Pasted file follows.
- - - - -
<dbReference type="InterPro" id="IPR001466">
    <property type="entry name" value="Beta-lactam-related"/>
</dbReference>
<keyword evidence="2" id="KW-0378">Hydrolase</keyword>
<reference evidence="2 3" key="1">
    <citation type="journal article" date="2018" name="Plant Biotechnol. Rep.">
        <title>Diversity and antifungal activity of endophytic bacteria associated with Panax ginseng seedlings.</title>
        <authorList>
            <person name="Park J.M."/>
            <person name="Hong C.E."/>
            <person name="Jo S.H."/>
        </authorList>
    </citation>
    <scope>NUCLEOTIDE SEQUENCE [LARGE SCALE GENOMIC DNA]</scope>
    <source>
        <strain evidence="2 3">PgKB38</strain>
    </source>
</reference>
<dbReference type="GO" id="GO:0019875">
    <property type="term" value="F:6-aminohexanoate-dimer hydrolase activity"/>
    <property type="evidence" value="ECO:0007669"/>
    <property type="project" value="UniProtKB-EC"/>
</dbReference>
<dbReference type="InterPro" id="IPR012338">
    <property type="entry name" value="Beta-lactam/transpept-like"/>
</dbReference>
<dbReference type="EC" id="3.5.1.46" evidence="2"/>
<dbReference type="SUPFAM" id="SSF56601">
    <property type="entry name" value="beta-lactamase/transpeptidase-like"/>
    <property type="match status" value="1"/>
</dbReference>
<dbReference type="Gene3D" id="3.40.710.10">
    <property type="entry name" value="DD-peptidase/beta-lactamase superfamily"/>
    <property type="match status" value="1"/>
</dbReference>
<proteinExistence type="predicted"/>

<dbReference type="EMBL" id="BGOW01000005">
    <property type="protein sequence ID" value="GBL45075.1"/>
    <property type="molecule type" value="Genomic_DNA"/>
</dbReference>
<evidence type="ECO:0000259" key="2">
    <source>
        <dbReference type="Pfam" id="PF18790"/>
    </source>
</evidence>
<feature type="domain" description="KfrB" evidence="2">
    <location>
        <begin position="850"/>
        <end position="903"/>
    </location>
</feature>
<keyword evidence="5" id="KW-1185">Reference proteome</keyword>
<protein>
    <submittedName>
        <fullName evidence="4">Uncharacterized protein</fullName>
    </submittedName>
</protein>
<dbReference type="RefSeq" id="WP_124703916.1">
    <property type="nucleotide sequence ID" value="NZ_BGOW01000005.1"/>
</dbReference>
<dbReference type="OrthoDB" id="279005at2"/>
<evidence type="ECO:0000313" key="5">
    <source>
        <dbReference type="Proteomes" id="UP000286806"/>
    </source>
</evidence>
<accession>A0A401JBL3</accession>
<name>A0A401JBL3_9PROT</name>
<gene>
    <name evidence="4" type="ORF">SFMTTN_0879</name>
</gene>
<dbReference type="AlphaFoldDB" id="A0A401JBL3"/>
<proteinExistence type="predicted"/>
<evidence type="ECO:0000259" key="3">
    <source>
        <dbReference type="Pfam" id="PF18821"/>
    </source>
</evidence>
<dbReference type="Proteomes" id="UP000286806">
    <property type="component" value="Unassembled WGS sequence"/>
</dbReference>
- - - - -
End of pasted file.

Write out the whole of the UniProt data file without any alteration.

<dbReference type="InterPro" id="IPR001466">
    <property type="entry name" value="Beta-lactam-related"/>
</dbReference>
<keyword evidence="2" id="KW-0378">Hydrolase</keyword>
<reference evidence="2 3" key="1">
    <citation type="journal article" date="2018" name="Plant Biotechnol. Rep.">
        <title>Diversity and antifungal activity of endophytic bacteria associated with Panax ginseng seedlings.</title>
        <authorList>
            <person name="Park J.M."/>
            <person name="Hong C.E."/>
            <person name="Jo S.H."/>
        </authorList>
    </citation>
    <scope>NUCLEOTIDE SEQUENCE [LARGE SCALE GENOMIC DNA]</scope>
    <source>
        <strain evidence="2 3">PgKB38</strain>
    </source>
</reference>
<dbReference type="GO" id="GO:0019875">
    <property type="term" value="F:6-aminohexanoate-dimer hydrolase activity"/>
    <property type="evidence" value="ECO:0007669"/>
    <property type="project" value="UniProtKB-EC"/>
</dbReference>
<dbReference type="InterPro" id="IPR012338">
    <property type="entry name" value="Beta-lactam/transpept-like"/>
</dbReference>
<dbReference type="EC" id="3.5.1.46" evidence="2"/>
<dbReference type="SUPFAM" id="SSF56601">
    <property type="entry name" value="beta-lactamase/transpeptidase-like"/>
    <property type="match status" value="1"/>
</dbReference>
<dbReference type="Gene3D" id="3.40.710.10">
    <property type="entry name" value="DD-peptidase/beta-lactamase superfamily"/>
    <property type="match status" value="1"/>
</dbReference>
<proteinExistence type="predicted"/>

<dbReference type="EMBL" id="BGOW01000005">
    <property type="protein sequence ID" value="GBL45075.1"/>
    <property type="molecule type" value="Genomic_DNA"/>
</dbReference>
<evidence type="ECO:0000259" key="2">
    <source>
        <dbReference type="Pfam" id="PF18790"/>
    </source>
</evidence>
<feature type="domain" description="KfrB" evidence="2">
    <location>
        <begin position="850"/>
        <end position="903"/>
    </location>
</feature>
<keyword evidence="5" id="KW-1185">Reference proteome</keyword>
<protein>
    <submittedName>
        <fullName evidence="4">Uncharacterized protein</fullName>
    </submittedName>
</protein>
<dbReference type="RefSeq" id="WP_124703916.1">
    <property type="nucleotide sequence ID" value="NZ_BGOW01000005.1"/>
</dbReference>
<dbReference type="OrthoDB" id="279005at2"/>
<evidence type="ECO:0000313" key="5">
    <source>
        <dbReference type="Proteomes" id="UP000286806"/>
    </source>
</evidence>
<accession>A0A401JBL3</accession>
<name>A0A401JBL3_9PROT</name>
<gene>
    <name evidence="4" type="ORF">SFMTTN_0879</name>
</gene>
<dbReference type="AlphaFoldDB" id="A0A401JBL3"/>
<proteinExistence type="predicted"/>
<evidence type="ECO:0000259" key="3">
    <source>
        <dbReference type="Pfam" id="PF18821"/>
    </source>
</evidence>
<dbReference type="Proteomes" id="UP000286806">
    <property type="component" value="Unassembled WGS sequence"/>
</dbReference>